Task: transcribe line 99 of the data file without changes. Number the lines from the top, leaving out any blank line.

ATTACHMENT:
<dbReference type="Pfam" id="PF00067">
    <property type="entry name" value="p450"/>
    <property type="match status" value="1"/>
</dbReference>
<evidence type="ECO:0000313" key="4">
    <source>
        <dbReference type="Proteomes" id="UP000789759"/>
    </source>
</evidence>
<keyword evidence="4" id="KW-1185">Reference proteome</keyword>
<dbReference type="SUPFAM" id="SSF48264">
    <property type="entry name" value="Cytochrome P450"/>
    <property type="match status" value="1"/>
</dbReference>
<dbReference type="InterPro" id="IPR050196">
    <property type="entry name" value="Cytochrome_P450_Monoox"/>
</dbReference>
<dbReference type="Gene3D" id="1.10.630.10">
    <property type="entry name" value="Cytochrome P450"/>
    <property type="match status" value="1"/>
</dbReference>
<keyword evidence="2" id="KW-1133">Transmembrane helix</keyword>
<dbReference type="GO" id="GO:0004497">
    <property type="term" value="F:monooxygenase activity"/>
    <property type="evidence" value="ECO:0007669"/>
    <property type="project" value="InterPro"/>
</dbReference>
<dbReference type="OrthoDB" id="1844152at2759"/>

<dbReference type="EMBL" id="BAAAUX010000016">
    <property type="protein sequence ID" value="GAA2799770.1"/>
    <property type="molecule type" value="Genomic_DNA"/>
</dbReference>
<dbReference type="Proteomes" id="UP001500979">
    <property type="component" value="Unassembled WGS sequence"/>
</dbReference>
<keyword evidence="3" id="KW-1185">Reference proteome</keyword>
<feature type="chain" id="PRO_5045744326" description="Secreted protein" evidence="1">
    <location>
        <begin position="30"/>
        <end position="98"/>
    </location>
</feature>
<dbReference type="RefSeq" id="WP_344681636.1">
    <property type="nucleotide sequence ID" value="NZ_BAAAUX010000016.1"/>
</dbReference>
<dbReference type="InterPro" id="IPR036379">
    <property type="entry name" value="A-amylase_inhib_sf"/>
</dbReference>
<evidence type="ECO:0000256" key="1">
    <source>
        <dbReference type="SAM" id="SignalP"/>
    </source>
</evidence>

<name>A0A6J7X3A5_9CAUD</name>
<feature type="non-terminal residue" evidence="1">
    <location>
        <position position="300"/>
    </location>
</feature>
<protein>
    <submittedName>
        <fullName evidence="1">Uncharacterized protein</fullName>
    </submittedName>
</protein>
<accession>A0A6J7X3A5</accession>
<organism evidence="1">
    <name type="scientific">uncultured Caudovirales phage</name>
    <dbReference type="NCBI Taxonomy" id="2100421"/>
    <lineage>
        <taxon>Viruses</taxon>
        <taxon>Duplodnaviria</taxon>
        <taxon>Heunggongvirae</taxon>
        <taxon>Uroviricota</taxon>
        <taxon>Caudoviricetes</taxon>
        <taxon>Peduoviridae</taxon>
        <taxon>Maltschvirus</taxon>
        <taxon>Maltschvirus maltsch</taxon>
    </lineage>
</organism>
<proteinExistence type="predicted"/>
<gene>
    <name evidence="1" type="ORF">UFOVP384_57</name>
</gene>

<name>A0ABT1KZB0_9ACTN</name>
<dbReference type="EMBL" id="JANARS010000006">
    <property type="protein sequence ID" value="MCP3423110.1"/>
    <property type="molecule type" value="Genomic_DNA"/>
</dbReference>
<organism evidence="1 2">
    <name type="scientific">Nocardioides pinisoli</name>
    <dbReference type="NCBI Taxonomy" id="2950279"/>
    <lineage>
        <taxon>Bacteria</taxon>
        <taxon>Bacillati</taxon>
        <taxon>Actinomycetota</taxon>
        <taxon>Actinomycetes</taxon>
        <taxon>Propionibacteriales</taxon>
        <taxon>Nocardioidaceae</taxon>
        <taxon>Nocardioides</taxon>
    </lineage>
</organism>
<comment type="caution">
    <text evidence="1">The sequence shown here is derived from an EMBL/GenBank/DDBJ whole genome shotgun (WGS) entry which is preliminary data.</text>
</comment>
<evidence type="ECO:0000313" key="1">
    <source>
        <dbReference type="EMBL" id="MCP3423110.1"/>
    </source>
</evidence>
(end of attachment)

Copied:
        <taxon>Nocardioides</taxon>